Kevin Millar brings us inside the mind of Carlos Zambrano

Thanks to Kevin Millar(notes), of all people, we have an idea of what's going through the mind of Carlos Zambrano(notes).

Suspending him for three games without pay at first, the Chicago Cubs placed Zambrano on the restricted list effective Tuesday because of his dugout-burst over the weekend. Zambrano will not return to the team before the All-Star break, and he's not saying much.

But he is talking to Millar — a spring training teammate for all of seven weeks in February and March who is now retired from playing and works as an analyst for the MLB Network.

Ignoring an overture from teammate Alfonso Soriano(notes) and perhaps others, Zambrano took a call from Millar on Saturday and told him the embarrassing tantrum has been misunderstood.

Via the Chicago Tribune:

"There wasn't one play that made him mad, it was just the whole team and the way they've been playing made him mad and then he was frustrated, he said, after his inning and came in and was basically trying to pump all the guys up," Millar said.

Millar said he told Zambrano: "Straight up, I said... 'You can't say the team's playing like girls ... You can't say that this whole team that's not clicking for some reason' or 'We're not playing hard' because he's a big part of that problem."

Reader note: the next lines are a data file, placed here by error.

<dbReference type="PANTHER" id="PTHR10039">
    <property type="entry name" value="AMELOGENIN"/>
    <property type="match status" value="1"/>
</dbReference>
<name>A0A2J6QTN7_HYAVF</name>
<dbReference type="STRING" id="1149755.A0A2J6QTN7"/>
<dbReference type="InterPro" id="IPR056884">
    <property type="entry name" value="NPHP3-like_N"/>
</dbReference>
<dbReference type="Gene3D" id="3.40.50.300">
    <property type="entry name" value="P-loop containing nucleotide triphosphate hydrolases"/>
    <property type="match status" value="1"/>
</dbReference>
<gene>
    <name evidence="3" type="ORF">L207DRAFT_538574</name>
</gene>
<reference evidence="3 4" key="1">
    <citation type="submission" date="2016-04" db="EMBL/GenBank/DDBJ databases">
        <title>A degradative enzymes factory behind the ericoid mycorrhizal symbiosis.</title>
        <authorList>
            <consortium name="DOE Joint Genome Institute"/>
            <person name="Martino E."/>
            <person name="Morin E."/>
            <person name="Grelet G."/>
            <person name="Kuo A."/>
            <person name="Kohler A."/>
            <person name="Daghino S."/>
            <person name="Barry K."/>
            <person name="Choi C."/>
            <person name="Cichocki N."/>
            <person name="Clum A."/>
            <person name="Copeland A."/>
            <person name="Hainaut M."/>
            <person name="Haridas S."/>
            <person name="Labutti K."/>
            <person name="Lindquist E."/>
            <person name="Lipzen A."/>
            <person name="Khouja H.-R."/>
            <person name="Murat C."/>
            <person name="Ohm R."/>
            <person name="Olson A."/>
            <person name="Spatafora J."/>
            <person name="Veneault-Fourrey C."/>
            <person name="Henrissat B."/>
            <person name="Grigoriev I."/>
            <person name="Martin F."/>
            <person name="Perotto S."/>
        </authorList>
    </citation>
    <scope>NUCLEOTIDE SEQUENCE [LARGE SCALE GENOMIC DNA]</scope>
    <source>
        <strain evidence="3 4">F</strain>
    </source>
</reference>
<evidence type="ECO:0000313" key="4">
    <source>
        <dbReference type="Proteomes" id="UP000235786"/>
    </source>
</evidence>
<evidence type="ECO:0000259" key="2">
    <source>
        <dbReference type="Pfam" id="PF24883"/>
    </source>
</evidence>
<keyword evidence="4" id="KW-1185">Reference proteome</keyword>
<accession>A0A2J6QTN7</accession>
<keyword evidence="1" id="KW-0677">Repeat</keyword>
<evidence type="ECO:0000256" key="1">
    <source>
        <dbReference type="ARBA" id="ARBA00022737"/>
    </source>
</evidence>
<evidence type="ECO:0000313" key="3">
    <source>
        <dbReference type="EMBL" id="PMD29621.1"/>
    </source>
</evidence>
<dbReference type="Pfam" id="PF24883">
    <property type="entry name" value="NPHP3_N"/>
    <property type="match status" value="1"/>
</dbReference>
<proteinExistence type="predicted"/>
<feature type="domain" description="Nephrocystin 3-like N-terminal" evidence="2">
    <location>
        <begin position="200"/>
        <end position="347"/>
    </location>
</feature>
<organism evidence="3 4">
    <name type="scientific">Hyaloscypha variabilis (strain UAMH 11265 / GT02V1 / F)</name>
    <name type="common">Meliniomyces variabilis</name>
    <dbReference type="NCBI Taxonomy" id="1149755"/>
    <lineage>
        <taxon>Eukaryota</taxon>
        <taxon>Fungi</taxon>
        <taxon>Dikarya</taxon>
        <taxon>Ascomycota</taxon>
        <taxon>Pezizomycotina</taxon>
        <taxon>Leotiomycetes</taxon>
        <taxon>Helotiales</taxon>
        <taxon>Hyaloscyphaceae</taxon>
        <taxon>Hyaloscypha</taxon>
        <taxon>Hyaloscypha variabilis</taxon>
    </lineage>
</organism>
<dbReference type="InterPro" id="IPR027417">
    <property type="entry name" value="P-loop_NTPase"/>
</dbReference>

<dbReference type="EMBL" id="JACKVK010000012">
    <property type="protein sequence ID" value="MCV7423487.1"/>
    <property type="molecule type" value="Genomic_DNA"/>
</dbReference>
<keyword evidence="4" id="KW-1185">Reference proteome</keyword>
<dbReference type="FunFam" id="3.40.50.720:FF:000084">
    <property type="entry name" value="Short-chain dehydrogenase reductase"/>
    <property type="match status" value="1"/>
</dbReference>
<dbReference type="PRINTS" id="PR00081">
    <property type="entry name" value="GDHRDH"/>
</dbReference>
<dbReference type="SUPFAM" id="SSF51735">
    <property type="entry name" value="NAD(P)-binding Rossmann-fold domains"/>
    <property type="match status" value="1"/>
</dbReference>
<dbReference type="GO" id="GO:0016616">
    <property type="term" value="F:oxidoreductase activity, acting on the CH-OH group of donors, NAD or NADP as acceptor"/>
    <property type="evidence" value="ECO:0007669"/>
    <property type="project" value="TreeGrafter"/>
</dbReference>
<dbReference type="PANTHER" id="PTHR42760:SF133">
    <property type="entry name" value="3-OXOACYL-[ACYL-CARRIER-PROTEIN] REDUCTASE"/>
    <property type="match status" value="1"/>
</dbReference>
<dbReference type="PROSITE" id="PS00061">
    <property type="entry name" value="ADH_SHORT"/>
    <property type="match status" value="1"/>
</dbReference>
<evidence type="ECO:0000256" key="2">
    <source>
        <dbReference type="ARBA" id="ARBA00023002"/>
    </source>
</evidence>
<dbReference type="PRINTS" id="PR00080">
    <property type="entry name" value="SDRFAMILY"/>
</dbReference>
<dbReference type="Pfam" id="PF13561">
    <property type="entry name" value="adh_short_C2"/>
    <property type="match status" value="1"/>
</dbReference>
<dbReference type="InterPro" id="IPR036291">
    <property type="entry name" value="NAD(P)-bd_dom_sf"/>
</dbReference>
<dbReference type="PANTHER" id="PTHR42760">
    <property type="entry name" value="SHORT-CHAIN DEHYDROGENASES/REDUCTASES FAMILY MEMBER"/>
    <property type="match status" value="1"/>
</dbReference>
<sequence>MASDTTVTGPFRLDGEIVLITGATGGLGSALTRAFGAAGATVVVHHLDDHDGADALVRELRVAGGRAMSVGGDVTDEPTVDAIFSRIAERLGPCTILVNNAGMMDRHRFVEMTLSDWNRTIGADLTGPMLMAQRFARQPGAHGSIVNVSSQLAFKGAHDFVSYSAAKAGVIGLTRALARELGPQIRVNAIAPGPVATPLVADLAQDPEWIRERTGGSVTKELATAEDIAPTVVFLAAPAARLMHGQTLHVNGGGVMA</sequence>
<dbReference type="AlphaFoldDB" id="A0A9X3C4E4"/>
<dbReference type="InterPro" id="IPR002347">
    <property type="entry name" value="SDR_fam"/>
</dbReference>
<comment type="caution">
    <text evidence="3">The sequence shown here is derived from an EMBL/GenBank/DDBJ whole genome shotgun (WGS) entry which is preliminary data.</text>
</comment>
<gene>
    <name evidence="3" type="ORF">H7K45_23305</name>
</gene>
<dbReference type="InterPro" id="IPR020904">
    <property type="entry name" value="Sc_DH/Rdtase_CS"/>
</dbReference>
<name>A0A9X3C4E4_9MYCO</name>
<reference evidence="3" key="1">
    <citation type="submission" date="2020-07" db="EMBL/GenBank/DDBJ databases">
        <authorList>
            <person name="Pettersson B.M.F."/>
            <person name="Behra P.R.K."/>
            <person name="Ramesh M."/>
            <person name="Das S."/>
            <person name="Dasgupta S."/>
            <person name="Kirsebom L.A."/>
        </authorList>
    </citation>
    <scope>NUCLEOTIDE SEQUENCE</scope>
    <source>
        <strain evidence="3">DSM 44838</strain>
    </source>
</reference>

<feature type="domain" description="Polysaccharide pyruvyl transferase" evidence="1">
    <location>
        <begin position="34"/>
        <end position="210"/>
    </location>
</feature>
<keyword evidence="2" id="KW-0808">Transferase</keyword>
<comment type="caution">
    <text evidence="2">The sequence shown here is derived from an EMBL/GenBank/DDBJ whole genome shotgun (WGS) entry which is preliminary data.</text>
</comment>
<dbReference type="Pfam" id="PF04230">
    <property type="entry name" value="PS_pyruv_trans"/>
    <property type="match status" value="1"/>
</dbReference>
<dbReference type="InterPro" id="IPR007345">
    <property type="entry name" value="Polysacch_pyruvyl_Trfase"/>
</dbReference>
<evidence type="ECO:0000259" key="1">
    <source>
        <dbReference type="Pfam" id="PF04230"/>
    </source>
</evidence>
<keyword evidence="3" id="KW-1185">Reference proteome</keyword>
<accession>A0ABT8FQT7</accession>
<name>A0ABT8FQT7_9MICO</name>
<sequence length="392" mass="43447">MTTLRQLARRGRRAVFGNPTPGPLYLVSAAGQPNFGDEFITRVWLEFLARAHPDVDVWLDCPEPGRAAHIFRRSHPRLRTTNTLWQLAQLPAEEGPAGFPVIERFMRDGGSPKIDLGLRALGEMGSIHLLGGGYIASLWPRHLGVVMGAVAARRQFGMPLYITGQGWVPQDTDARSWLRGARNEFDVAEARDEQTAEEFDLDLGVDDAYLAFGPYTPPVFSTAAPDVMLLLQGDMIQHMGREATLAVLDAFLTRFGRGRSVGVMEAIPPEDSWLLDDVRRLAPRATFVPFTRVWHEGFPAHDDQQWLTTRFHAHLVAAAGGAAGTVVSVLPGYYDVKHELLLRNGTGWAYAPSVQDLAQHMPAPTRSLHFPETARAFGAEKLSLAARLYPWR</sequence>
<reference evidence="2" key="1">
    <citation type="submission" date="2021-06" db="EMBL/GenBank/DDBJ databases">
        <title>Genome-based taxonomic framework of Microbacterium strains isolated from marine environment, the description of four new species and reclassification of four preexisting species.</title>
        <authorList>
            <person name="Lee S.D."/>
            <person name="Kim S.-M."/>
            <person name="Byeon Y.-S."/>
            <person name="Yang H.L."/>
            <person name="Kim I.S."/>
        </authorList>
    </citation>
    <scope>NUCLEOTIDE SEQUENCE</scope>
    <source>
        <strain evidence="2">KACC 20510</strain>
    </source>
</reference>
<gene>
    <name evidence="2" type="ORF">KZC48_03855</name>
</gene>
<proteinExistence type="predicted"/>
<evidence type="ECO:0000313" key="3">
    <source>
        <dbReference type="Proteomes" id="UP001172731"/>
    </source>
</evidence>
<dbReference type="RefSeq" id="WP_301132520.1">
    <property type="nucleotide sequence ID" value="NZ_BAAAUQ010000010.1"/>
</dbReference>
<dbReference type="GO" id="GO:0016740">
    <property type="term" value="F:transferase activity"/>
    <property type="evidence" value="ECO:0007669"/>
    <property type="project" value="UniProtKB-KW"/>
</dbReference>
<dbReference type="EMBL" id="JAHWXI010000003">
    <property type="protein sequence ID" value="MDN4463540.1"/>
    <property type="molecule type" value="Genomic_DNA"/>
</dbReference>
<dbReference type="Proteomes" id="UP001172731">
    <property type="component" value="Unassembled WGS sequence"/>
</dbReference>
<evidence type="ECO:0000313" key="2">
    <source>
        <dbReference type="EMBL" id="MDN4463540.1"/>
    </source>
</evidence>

So, Big Z told his teammates they were playing like girls? While Zambrano is getting treated for his poor anger management, the Cubs also might want to add a class on remedial motivation tactics.

Speaking of which, Millar doesn't seem to buy the whole anger management treatment angle.

"I think this is the new fad that we're trying to show that at least there's an effort there," Millar said.

If that's how Zambrano treats potential sessions with therapists, like they're selling a "fad" the whole thing is being done only as a "show" of good faith, it won't be effective as treatment and his behavior will continue to get worse.

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